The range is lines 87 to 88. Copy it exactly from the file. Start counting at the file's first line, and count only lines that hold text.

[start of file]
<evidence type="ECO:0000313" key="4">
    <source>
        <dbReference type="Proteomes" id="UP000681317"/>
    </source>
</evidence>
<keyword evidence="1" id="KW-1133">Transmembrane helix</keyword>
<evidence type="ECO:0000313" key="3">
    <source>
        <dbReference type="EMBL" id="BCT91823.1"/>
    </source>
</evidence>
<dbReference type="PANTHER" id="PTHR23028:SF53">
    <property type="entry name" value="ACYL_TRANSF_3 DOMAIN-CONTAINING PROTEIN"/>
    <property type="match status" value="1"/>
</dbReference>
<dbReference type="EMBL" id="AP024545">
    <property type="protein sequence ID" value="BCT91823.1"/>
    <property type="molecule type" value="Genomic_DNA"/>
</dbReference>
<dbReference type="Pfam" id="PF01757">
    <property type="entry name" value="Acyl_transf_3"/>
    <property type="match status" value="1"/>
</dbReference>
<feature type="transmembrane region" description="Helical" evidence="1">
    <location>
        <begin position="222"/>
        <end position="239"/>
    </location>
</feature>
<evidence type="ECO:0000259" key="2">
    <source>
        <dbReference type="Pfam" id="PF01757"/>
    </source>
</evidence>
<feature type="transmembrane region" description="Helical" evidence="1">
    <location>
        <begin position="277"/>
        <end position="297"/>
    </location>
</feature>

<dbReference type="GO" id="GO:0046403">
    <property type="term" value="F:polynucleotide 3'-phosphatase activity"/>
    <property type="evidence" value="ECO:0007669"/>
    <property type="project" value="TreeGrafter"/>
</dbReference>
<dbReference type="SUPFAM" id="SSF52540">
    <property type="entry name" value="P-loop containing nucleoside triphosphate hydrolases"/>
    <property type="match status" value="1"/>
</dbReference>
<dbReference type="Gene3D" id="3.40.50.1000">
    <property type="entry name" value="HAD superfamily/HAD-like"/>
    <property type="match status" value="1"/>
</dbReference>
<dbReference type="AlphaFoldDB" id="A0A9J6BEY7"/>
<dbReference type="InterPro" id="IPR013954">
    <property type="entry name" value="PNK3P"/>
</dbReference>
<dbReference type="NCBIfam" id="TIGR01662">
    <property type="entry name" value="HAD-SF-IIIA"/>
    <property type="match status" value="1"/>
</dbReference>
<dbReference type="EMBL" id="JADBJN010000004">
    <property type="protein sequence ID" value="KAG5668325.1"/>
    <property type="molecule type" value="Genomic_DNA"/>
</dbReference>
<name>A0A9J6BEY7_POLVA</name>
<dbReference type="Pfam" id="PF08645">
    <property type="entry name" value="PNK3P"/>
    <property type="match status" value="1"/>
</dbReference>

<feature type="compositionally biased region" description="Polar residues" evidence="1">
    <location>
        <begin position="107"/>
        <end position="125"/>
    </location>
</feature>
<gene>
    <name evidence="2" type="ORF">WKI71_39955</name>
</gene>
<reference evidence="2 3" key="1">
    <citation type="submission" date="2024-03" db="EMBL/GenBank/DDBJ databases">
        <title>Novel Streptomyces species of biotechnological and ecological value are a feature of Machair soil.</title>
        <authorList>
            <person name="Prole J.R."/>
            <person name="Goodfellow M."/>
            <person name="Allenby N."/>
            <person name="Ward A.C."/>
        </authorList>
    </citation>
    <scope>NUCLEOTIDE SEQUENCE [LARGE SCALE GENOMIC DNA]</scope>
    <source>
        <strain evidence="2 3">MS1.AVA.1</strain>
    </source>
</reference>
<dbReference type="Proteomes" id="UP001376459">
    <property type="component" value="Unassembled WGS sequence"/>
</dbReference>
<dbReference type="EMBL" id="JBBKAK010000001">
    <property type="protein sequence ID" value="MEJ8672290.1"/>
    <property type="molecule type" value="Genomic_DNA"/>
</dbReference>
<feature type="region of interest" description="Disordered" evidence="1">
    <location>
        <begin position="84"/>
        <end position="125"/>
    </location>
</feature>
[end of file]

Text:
            <person name="Ward A.C."/>
        </authorList>